14ymedio bigger14ymedio, Reinaldo Escobar, Havana, 3 January 2017 — The images from the January 2nd parade and the march of the “combative people” provoked questions in many: Who are these Cubans who went to the Plaza of the Revolution? What characteristics define those who awoke at dawn, shouted slogans in front of the podium or marched diligently carrying a pro-government placard?

The official press defines them with positive adjectives – grateful, loyal, combative – and includes them in slogan of the day, which each of them repeated on Monday: “I am Fidel.” But it is also possible to draw the contours of their nature from what they are not, or at least what they should not be… continue reading

It is clear that in the wide esplanade, in the shadow of the Ministry of the Interior, missing were those who maintain political differences with the Government or those who did not have the desire to fake overwhelming revolutionary enthusiasm. Those who still had an end-of-year hangover and could not drag themselves out of bed so early are also on this list.

If we take at face value officialdom’s description of the faithful gathered there, nor should we concur that they include that “anti-social scourge who neither study nor work”

However, if we take at face value officialdom’s description of the faithful gathered there, nor should we concur that they included that “anti-social scourge who neither study nor work,” a group whose principle ideology is survival and who label “on the left” (as in “under the table”) everything that is done outside the law to survive the rigors of daily life.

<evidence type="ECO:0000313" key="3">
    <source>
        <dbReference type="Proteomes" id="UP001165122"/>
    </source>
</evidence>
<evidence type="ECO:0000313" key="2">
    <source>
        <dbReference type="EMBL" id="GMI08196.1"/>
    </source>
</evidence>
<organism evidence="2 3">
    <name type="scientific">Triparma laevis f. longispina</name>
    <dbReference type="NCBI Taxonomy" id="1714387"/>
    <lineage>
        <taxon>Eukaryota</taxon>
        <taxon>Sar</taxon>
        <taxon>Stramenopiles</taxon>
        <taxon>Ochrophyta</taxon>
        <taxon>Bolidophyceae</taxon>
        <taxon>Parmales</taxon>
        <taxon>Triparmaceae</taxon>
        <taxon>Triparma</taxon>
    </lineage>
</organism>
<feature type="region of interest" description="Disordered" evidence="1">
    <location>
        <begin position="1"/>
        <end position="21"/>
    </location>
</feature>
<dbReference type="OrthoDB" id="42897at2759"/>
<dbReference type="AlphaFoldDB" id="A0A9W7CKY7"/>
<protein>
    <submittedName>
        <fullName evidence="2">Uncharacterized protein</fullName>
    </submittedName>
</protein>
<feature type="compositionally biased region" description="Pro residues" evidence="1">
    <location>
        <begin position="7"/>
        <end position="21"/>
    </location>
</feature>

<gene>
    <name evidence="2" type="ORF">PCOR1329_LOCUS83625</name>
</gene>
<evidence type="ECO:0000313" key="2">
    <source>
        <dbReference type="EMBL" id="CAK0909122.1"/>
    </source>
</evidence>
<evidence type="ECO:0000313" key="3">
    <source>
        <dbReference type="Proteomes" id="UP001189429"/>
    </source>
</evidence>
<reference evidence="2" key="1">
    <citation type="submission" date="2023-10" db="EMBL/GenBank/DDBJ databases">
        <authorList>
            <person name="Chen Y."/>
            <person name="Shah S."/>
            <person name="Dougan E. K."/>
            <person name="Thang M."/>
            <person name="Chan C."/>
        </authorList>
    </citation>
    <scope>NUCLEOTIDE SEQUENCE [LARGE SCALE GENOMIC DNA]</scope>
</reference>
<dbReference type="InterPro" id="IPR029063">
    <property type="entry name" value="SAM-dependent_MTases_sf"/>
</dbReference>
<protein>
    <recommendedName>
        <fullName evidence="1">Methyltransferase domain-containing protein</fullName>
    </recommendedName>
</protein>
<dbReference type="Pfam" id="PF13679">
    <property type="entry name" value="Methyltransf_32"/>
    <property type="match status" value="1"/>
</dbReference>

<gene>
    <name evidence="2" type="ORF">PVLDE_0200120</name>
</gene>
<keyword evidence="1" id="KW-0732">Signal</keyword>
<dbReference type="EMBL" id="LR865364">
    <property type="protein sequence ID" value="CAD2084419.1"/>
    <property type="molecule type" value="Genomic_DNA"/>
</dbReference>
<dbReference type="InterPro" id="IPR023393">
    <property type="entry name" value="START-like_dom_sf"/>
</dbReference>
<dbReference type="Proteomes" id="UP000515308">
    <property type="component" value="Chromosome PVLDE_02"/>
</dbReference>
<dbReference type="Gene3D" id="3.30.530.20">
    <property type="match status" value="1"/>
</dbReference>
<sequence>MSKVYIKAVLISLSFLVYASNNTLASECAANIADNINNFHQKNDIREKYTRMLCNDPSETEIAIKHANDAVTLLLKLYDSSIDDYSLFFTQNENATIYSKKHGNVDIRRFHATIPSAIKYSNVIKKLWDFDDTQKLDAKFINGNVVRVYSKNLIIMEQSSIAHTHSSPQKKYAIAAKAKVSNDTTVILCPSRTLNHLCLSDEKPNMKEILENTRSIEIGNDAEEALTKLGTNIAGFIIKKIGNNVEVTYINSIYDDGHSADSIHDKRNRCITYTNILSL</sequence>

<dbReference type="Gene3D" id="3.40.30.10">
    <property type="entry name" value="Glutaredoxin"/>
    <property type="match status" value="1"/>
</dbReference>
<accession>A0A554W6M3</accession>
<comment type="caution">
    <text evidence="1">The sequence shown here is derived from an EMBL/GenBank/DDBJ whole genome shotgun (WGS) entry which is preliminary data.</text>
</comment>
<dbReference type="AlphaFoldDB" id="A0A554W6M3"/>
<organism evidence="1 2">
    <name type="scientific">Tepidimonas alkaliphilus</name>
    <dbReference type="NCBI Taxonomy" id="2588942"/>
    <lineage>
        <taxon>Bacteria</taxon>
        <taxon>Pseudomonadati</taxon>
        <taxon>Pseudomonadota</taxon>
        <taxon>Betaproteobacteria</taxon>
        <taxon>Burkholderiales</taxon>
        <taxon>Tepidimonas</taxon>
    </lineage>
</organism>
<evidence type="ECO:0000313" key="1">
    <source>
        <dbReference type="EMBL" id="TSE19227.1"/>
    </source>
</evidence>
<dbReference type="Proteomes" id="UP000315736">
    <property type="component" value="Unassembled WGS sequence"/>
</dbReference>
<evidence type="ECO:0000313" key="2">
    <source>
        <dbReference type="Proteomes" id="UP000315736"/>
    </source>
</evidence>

It is assumed that those in the Plaza included none of the many who traffic in tractor and bus fuel, “diverted” from those uses. Nor even the negotiators in gas and oil “extracted” from electricity generation equipment, freight transport and state-owned vehicles, who resell the product to the drivers of private vehicles.

In that mass of inflamed people one assumes there were no faces of those who sell food or personal hygiene products “diverted” from kindergartens, hospitals, schools, workers’ cafeterias and even prisons and military units. Because “these kinds of people” had no place in a march called for the unimpeachable.

Under that logic, among the combative construction workers none of those who marched feed the black market with cement, sand, bricks, bathroom fixtures, cables, electrical outlets and all the other things extracted from state-owned works. Not to mention those who commit the crime of buying “diverted” resources to repair their homes.

Among the seniors, who represented those who worked on the literacy campaign, former militiamen or internationalist fighters, none should have been the elderly who buy newspapers from the state kiosks at 20 centavos and resell them for one peso. Nor would there have been any retirees who, at the doors of the markets, offer at retail prices cigarettes, plastic bags, coffee and spaghetti, taken from what they receive on the ration book, to round out their pensions.

Among the thousands of children and teenagers who waved flags, carried banners and chanted slogans there was no space for those who sell their bodies to tourists or who dream of leaving the country

The list of those who – under no circumstances – should have been part of the rally organized by the government on Monday could be extended ad infinitum. In those tight ranks there was no room for the unproductive, for negligent service workers, for those who manipulate weights in the markets, or for the administrators who fix the numbers before the auditors show up.